Voices in Education

The Critical Role of Science Teaching and Learning during COVID-19: How Teacher Educators Can Support Science Teachers Learning and Preparation in These Times
“I want to assure you that on other fronts partners in the US Government and across the pharmaceutical industry are working quickly to develop effective tools to treat and prevent this virus, including anti-viral drugs and vaccines. With the global increase in cases and the spread that is occurring here in the United States, there have been a lot of questions about what might happen to us. I wish I could give you that answer. Unfortunately, I cannot.” —Dr. Nancy Messonnier, Center for Disease Control’s Telebriefing Update on COVID-19, March 3, 2020.

This year we have seen science being made publicly and in real-time as a result of the current COVID pandemic. Science teachers and science teaching have never been more important and urgent as they are in this era of COVID, when our everyday, personal, and family decisions about safety—how to survive and attempt to engage in daily tasks—require understanding and weighing of scientific evidence. How do we know which mask is most appropriate? How do we determine when our children can safely return to school? If a vaccine is developed, how do you choose if you would take it? As our understanding of the virus has changed, the recommendations around our activities have shifted over time. Understanding how scientists produce knowledge is critical for shaping how we learn science, most especially in the context of making decisions about human health in relationship to novel diseases or viruses.

The COVID virus has also laid bare in the most striking ways, the disproportionate impact of public health crises upon communities of color, and revealed social and economic inequities that have intersected with this crisis. How can we ensure that students and teachers are prepared to directly, creatively, and productively discuss these critical issues for our country and the globe? How can we ensure they are exploring and understanding the socio-economic relationships that are intertwined with critical scientific phenomena, like a pandemic or a natural disaster like a wildfire or a hurricane? Fully understanding the impact of a scientific crisis from the standpoint of the nature of the virus, the role of vaccines and how they work, or the science of protection against a virus, and being better able to prepare for and support one another during these times, requires not simply understanding the science, but also the public health reverberations and how we choose, as a larger community, to address them.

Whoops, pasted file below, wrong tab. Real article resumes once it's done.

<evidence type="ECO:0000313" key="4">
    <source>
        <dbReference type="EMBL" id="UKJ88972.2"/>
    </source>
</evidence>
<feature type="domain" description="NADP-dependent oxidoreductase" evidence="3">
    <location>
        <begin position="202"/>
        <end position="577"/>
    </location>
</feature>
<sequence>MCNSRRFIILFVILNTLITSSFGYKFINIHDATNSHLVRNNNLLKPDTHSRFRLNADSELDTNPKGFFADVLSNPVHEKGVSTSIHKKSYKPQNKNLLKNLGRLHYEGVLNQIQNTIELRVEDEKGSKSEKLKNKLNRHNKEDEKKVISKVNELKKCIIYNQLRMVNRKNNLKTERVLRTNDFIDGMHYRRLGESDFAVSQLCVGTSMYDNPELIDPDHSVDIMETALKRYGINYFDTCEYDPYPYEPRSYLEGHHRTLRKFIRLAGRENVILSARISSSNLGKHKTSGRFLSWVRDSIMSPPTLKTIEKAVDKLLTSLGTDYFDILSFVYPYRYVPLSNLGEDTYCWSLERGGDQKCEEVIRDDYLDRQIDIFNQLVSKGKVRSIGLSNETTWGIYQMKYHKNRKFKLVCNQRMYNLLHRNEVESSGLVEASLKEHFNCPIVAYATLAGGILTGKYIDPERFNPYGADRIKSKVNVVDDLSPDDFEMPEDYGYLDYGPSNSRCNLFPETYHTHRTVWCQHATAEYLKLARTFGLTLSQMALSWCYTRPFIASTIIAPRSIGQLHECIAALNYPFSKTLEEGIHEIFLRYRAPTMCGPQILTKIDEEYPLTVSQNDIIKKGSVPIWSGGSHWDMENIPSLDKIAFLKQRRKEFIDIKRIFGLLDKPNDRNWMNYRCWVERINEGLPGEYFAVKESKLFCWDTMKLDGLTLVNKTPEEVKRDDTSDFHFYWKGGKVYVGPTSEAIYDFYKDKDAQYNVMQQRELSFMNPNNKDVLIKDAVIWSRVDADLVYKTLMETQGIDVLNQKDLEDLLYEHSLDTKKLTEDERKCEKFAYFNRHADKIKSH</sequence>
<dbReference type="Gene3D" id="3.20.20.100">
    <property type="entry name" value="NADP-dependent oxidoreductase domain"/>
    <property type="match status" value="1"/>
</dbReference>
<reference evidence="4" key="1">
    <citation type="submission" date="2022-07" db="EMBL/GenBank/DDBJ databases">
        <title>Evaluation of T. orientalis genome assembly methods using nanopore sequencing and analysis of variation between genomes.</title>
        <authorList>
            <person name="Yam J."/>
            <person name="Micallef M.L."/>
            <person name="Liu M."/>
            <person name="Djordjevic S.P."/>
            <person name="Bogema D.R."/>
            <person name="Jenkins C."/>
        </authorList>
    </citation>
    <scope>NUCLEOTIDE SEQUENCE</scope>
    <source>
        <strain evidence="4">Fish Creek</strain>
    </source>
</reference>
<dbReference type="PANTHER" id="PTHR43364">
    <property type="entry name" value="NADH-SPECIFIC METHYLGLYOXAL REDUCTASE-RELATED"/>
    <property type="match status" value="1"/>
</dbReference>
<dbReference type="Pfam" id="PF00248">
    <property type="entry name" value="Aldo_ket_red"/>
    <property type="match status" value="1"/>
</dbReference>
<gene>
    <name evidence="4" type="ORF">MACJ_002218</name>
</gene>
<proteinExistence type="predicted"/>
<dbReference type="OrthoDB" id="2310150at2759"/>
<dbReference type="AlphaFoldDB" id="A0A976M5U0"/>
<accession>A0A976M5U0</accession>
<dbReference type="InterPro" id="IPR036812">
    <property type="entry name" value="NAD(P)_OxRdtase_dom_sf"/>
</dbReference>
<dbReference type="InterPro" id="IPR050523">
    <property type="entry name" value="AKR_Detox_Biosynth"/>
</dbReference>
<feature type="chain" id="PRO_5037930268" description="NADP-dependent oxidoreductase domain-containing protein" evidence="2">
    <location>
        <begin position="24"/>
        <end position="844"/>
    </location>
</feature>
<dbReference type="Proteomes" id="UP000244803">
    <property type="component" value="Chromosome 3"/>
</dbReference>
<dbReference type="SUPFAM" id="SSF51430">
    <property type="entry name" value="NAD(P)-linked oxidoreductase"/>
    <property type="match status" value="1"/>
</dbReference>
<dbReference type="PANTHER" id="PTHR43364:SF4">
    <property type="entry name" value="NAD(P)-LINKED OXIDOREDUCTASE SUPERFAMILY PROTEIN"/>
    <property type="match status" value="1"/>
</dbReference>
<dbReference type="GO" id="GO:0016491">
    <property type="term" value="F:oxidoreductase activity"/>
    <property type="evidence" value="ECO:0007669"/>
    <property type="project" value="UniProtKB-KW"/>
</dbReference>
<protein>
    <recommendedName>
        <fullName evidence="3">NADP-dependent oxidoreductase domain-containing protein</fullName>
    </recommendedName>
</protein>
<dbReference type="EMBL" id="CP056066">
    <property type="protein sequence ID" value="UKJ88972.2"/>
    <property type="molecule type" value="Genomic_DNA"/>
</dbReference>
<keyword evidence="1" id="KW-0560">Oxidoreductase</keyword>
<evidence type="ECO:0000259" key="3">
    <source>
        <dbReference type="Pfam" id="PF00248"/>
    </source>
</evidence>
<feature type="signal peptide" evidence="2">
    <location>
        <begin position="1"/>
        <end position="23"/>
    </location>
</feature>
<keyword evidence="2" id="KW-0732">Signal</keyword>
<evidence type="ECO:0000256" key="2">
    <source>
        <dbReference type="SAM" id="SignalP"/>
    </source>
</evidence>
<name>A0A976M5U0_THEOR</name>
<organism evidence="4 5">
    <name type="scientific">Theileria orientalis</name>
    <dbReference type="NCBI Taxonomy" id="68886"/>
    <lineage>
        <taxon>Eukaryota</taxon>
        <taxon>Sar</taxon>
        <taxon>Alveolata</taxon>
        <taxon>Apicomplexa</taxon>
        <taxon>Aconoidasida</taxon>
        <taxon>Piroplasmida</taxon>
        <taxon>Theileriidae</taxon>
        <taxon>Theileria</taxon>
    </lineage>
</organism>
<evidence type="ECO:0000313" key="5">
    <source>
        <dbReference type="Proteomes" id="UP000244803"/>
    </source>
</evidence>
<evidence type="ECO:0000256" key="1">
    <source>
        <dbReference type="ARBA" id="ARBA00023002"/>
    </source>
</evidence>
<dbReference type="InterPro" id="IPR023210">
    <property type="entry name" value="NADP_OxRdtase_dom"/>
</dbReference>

What, as teacher educators, can we do to help science teachers teach in ways that acknowledge and support the authentic practice of science, and acknowledge the intersection of science with other critical, ethical, public health, and public equity concerns?

At this time, more than ever, we need to prepare science teacher candidates to help students and the public understand how science knowledge is produced, how scientists must make evidence-based decisions under uncertainty, and the important scientific practice of changing recommendations based on new data. In turn, this understanding can help us be even better prepared for a global public health crisis and to make the important personal and policy decisions that rest on scientific learning and scholarship. As teacher educators, we need to facilitate important conversations between teachers and students about scientific crises—conversations that provoke important humanitarian deliberations and support the constant weighing of scientific evidence that does not leave aside critical questions about public access and emerging inequities. Without addressing these critical issues, we do not fully prepare teachers to help students work on—and become leaders in—the science challenges for the future.

Helping students of all ages—and the public—understand how science knowledge is produced and the way science practices are enacted, requires science teaching that immerses students in doing science in relationship to big ideas that are foundational for important conversations about complex issues such as public health and climate change. Further, students must have opportunities to interrogate how science is produced by calling into question the White, Western, and masculine framing of problems and solutions.